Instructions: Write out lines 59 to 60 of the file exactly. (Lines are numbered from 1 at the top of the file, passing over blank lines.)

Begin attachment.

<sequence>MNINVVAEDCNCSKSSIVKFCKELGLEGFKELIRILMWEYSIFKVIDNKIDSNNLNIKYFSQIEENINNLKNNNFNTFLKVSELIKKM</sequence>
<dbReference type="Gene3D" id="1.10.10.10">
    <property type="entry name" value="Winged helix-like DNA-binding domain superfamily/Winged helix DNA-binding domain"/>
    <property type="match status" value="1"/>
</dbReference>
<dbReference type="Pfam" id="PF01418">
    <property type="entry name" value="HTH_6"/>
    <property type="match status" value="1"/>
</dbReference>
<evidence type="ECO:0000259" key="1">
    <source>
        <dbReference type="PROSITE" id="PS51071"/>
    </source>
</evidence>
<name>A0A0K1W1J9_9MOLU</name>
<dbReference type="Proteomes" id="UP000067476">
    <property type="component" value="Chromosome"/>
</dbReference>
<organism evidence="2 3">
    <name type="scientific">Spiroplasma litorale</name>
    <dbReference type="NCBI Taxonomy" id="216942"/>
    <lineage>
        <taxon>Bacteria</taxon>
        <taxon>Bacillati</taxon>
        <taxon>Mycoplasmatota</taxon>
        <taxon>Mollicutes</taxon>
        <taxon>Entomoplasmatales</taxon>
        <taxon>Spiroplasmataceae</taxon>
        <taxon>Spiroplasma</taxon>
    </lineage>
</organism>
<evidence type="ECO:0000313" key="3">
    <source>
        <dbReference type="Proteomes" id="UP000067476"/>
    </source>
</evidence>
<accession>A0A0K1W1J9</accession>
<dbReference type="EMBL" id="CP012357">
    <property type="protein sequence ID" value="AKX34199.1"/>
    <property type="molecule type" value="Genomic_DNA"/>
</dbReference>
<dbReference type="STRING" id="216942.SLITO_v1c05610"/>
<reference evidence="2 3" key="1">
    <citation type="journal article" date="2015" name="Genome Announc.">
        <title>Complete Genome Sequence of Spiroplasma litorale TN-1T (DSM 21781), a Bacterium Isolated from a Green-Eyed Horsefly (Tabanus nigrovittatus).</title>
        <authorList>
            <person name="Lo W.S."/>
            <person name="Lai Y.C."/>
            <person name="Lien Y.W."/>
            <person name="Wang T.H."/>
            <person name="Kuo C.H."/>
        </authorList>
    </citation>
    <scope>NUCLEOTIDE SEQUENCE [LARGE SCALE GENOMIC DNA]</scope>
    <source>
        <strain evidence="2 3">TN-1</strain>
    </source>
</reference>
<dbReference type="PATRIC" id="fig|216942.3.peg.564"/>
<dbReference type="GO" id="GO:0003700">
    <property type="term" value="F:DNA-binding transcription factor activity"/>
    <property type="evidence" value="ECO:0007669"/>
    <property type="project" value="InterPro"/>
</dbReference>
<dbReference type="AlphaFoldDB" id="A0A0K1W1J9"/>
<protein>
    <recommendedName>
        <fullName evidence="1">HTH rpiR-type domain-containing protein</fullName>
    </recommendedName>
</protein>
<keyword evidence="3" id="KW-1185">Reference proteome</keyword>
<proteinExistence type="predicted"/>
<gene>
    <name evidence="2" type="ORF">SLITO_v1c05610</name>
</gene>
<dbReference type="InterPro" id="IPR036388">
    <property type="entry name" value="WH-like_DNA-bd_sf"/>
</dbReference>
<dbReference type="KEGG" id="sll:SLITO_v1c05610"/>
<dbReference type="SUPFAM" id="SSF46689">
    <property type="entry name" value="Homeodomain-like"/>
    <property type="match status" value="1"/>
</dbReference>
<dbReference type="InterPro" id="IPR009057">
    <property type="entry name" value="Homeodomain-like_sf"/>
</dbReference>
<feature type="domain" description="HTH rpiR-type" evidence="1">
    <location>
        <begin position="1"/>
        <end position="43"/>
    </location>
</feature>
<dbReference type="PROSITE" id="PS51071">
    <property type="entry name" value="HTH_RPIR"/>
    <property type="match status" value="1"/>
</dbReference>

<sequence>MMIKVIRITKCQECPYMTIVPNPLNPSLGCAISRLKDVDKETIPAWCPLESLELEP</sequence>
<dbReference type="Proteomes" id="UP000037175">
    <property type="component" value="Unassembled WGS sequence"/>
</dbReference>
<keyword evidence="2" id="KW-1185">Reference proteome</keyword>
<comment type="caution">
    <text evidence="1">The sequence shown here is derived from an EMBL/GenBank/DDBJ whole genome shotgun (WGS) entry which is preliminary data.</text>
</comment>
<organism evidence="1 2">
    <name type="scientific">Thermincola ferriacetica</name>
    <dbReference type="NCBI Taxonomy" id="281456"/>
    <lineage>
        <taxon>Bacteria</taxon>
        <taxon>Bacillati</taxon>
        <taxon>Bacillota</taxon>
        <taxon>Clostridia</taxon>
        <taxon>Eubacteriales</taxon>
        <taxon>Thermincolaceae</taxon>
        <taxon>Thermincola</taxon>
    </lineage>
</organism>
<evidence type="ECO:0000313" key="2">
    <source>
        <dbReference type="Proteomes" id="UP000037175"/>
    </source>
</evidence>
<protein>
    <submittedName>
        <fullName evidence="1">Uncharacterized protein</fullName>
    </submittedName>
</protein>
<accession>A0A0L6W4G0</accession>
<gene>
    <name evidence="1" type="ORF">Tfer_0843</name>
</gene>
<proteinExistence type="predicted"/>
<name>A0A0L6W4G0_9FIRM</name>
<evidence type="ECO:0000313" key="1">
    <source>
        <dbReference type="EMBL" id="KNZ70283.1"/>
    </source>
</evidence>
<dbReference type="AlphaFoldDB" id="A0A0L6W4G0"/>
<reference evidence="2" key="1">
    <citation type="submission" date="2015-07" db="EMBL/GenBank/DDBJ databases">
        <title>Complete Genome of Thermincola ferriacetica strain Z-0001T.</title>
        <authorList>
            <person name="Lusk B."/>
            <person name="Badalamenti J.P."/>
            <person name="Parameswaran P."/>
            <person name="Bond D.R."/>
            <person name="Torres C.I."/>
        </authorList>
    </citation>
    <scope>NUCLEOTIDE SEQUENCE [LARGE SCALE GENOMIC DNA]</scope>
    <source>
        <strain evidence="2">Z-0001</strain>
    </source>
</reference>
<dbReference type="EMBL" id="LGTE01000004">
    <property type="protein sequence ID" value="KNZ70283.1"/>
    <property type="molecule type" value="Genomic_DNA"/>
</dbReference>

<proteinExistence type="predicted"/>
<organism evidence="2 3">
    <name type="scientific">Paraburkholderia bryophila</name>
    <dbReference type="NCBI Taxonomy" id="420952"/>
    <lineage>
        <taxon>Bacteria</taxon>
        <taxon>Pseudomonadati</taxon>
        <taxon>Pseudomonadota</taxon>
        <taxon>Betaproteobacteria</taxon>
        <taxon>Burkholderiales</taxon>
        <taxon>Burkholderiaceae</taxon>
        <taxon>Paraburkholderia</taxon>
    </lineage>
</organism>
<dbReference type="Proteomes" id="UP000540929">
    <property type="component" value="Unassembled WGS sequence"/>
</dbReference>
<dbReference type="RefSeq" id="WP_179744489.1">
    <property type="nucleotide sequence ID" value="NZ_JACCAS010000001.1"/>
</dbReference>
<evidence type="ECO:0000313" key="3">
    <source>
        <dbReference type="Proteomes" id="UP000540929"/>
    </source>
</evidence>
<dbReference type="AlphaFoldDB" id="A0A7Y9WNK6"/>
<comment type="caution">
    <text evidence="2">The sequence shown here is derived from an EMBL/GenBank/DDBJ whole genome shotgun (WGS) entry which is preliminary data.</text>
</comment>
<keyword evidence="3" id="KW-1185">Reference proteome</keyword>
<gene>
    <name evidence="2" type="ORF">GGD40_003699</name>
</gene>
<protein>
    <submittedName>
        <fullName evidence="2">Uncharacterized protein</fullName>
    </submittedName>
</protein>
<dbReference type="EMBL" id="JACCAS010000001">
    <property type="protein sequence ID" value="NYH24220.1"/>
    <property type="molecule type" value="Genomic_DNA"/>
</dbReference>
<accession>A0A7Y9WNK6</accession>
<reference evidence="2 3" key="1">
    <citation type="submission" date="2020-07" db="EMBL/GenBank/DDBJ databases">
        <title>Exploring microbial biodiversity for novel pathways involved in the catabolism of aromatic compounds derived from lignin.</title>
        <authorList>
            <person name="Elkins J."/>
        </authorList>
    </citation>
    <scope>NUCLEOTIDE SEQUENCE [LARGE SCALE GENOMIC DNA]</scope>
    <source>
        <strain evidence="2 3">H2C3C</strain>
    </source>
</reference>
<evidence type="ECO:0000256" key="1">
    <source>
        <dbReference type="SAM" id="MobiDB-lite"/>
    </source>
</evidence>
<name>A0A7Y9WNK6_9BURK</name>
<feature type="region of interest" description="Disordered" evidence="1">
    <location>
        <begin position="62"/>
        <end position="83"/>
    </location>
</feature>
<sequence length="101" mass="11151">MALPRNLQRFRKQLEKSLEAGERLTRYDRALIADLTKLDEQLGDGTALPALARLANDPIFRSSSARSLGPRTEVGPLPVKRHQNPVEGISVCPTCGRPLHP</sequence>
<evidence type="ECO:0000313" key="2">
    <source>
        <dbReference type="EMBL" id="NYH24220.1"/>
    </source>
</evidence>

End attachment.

<dbReference type="PATRIC" id="fig|216942.3.peg.564"/>
<dbReference type="GO" id="GO:0003700">